MEMORANDUM-DECISION AND ORDER
By Mandate dated January 20, 2005, the United States Court of Appeals for the Second Circuit vacated this Court's dismissal of Roy L. Bonner, Jr.'s petition pursuant to 28 U.S.C. § 2254 and remanded for further consideration in light of Carey v. Saffold, 536 U.S. 214 (2002). For the following reasons, the Court dismisses Bonner's petition as being time-barred.
Roy L. Bonner, Jr. ("Petitioner" or "Bonner") filed a petition for a writ of habeas corpus pursuant to 28 U.S.C. § 2254 on July 17, 2001. Dkt. No. 1. In his petition, Bonner complains of a judgment of conviction rendered in Onondaga County Court wherein he was found guilty after a jury trial of burglary, assault, aggravated criminal contempt, criminal mischief, attempted assault, criminal trespass, and criminal possession of a weapon. Petitioner was sentenced to a term of thirteen-and-one-half to twenty-nine years imprisonment. The New York State Supreme Court, Appellate Division, Fourth Department affirmed the conviction, and the New York State Court of Appeals denied leave to appeal on March 5, 1999. Petitioner then filed a motion to challenge his conviction pursuant to New York Criminal Procedure Law § 440 on February 18, 2000 (the "§ 440 motion"). The § 440 motion was denied on June 5, 2000, and Petitioner's August 21, 2000 request for leave to appeal from the § 440 decision was denied on February 23, 2001.
The Antiterrorism and Effective Death Penalty Act of 1996 ("AEDPA") provides that federal habeas petitions challenging a judgment of a State Court are subject to a one year statute of limitations. Specifically, 28 U.S.C. § 2244(d) reads:
(1) A one year period of limitation shall apply to an application for a writ of habeas corpus by a person in custody pursuant to the judgment of a State Court. The limitation period shall run from the latest of --
(A) the date on which the judgment became final by the conclusion of direct review or the expiration of the time for seeking such review;
(B) the date on which the impediment to filing an application created by State action in violation of the Constitution or laws of the United States is removed, if the applicant was prevented from filing by such State action;
(C) the date on which the constitutional right asserted was initially recognized by the Supreme Court, if the right has been newly recognized by the Supreme Court and made retroactively applicable to cases on collateral review; or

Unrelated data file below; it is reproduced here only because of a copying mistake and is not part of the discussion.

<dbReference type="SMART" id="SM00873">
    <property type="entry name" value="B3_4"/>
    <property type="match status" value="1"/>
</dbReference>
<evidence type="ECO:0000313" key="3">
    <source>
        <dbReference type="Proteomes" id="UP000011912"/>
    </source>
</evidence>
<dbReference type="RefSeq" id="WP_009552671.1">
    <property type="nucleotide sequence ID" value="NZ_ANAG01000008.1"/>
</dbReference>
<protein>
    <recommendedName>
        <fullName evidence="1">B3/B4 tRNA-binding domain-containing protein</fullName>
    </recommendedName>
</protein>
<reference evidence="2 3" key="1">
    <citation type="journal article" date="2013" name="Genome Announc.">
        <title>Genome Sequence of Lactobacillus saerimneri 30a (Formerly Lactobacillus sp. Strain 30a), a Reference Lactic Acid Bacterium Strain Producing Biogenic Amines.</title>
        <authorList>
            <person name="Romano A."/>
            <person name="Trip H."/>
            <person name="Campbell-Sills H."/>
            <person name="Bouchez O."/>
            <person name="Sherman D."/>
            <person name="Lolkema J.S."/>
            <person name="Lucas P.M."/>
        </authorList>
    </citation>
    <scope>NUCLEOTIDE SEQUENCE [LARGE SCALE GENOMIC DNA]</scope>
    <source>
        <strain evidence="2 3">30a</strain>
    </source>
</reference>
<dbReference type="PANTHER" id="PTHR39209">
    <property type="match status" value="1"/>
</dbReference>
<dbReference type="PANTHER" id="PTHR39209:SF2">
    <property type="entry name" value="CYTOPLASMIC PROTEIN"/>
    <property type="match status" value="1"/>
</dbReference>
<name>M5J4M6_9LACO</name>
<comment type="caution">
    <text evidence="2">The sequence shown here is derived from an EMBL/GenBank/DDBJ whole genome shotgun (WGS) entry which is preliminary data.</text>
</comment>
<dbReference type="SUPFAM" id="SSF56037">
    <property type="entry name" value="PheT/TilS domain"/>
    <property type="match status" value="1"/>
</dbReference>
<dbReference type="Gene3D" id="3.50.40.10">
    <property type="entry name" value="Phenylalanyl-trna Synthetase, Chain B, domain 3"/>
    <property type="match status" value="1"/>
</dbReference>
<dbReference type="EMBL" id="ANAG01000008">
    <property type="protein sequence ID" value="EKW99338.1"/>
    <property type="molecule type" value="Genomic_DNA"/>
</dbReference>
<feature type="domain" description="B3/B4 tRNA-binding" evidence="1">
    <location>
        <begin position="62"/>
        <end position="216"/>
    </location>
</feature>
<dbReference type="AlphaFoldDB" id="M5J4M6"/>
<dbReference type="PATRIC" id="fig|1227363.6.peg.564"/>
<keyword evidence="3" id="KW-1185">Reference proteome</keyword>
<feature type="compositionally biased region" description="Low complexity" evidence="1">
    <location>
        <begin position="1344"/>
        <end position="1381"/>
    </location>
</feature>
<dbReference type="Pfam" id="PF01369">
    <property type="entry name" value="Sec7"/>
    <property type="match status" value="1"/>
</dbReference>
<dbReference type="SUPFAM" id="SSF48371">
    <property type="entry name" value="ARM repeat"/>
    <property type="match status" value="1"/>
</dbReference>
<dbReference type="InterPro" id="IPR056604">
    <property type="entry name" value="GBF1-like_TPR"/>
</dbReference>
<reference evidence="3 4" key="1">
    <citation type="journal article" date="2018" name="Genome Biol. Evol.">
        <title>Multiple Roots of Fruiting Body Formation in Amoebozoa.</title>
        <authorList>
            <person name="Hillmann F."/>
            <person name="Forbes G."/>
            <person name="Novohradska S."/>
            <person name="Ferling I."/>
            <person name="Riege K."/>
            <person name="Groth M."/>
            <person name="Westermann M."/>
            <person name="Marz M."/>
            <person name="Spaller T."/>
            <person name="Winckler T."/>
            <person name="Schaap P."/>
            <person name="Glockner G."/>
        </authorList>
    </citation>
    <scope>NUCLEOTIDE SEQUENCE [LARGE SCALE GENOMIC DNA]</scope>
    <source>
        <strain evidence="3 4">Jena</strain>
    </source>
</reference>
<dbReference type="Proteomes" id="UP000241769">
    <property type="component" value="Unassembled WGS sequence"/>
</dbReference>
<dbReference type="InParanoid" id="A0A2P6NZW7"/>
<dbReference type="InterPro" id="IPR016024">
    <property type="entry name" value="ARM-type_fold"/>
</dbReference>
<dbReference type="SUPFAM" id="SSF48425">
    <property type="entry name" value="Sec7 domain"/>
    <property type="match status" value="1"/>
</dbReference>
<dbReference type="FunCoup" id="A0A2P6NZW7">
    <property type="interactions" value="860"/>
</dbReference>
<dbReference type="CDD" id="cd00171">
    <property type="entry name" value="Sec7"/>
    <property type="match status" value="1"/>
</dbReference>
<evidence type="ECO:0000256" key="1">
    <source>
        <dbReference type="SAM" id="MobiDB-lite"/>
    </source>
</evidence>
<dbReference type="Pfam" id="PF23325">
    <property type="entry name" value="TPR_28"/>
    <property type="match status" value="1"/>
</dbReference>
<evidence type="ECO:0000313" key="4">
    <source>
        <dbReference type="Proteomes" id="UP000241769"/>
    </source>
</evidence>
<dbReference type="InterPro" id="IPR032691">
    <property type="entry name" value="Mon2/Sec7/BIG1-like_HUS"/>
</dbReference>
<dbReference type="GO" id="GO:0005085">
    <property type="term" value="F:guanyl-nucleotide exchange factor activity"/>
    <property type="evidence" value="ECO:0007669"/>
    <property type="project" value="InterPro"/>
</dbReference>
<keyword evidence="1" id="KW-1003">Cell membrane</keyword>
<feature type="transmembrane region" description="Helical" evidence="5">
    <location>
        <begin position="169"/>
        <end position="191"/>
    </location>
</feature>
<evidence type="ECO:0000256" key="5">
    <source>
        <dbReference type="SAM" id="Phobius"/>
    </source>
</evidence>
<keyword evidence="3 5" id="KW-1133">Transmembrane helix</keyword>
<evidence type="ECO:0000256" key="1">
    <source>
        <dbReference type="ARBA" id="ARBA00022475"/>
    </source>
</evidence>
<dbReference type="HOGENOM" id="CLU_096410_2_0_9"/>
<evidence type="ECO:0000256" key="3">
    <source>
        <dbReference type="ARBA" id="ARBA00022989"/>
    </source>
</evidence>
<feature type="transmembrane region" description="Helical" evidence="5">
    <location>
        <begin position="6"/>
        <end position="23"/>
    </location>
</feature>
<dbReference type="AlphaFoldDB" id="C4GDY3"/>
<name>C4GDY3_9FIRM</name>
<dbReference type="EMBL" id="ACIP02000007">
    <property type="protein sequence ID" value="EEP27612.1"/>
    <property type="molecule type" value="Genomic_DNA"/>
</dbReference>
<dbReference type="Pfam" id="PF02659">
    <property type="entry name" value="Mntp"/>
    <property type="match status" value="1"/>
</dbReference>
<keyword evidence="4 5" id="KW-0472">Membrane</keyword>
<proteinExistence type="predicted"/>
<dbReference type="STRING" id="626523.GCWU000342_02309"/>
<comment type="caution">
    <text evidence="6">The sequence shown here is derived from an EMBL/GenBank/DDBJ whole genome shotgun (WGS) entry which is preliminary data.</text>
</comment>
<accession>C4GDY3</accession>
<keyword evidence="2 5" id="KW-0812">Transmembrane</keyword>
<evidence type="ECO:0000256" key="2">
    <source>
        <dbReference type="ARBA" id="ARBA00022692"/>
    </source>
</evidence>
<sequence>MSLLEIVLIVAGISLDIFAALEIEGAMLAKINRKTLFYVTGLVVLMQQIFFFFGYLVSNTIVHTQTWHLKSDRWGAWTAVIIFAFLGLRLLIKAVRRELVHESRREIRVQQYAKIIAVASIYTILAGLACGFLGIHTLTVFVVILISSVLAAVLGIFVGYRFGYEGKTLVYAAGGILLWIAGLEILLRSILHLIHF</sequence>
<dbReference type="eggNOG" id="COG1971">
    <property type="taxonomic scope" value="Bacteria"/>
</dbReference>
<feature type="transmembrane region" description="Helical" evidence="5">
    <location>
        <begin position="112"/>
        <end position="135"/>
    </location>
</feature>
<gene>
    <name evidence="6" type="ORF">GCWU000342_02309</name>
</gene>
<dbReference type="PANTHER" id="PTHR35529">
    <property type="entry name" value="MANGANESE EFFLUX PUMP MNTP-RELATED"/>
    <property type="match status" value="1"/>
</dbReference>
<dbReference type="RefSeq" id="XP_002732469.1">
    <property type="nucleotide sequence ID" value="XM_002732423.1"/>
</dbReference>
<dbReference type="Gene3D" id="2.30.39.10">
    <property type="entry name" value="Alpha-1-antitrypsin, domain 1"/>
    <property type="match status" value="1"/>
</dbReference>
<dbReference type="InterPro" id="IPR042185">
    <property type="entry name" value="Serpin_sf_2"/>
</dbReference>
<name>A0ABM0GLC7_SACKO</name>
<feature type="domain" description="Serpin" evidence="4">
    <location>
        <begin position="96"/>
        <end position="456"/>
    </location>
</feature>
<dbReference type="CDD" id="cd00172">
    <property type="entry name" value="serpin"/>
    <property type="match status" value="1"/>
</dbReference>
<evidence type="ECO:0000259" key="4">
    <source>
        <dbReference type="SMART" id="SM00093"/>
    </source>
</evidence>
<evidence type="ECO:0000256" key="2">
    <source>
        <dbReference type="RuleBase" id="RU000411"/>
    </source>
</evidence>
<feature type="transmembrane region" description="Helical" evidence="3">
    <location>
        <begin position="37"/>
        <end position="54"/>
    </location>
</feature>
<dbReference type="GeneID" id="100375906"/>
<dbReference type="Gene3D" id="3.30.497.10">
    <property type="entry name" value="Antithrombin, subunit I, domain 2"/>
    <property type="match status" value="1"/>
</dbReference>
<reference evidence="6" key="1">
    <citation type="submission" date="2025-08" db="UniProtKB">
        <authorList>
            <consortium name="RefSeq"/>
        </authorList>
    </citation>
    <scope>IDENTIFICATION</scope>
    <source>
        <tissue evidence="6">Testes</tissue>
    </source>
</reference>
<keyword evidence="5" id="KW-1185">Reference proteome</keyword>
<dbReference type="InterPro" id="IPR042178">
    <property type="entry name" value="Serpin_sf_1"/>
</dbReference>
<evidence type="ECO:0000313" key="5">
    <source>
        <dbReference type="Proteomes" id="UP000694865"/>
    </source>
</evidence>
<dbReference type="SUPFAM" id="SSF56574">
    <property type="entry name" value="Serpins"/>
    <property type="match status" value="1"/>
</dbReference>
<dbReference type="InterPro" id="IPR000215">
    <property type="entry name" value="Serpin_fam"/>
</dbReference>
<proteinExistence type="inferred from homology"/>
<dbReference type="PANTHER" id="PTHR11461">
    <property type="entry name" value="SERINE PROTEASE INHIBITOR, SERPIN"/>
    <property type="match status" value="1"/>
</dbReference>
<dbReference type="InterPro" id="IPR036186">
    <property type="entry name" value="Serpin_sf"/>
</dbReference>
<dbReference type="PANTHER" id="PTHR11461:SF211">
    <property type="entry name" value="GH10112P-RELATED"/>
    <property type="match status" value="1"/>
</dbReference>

(D) the date on which the factual predicate of the claim or claims presented could have been discovered through the exercise of due diligence.
(2) The time during which a properly filed application for State post-conviction or other collateral review with respect to the pertinent judgment or claim is pending shall not be counted toward any period of limitation under this subsection.
A judgment of conviction becomes final at the conclusion of the ninety days during which the party could have sought certiorari in the United States Supreme Court. Hughes v. Irvin, 967 F. Supp. 775, 778 (E.D.N.Y. 1997) (citing Rule 13 of Rules of the Supreme Court of the United States); Allen v. Hardy, 478 U.S. 255, 258 n. 1 (1986) (decision becomes final "where the availability of appeal [is] exhausted, and the time for petition for certiorari ha[s] elapsed.").
28 U.S.C. § 2244(d)(2) provides that the time during which a properly filed application for State post-conviction review is pending shall not be counted toward any period of limitation. "[A] state-court petition is 'pending' from the time it is first filed until finally disposed of and further appellate review is unavailable under the particular state's procedures." Bennett v. Artuz, 199 F.3d 116, 120 (2d Cir. 1999). "The filing of a § 440 motion tolls the limitations period until the Appellate Division either decides the motion on appeal or denies an application for leave to appeal from the denial of the motion." Doyle v. Yelich, 05-CV-2750, 2005 U.S. Dist. LEXIS 22758, at *3 (E.D.N.Y. Oct. 7, 2005) (citing Carey v. Saffold, 536 U.S. 214 (2002)); see also Rodriguez v. Portunodo, 01 Civ. 547 (GEL), 2003 U.S. Dist. LEXIS 22660, at *5 (S.D.N.Y. Dec. 15, 2003); Brown v. Duncan, 9:00-CV-0242, 2003 U.S. Dist. LEXIS 9322, at *10-*11 (N.D.N.Y. June 4, 2003) (Sharpe, M.J.). "Section 2244(d)(2)'s tolling provision excludes time during which properly filed state relief applications are pending but does not reset the date from which the one-year statute of limitations begins to run." Smith v. McGinnis, 208 F.3d 13, 16 (2d Cir. 2000).
Since the Court of Appeals denied Petitioner leave to appeal on March 5, 1999, Petitioner's conviction became final ninety days later on June 3, 1999. As a result, Petitioner's period of limitation under 28 U.S.C. § 2244(d) expired one year later, on June 3, 2000, except to the extent that it was tolled by Petitioner's § 440 motion. Based upon the information provided by Petitioner, the statute of limitations ran for two hundred sixty (260) days from June 3, 1999 until February 18, 2000, when Petitioner filed his § 440 motion. Under Carey v. Saffold, 536 U.S. 214 (2002), the time from which Petitioner filed his § 440 motion on February 18, 2000 until the Appellate Division denied Petitioner leave to appeal the denial of his § 440 motion on February 23, 2001 is not counted toward the period of limitation.*fn1 The period of limitation began to run again ...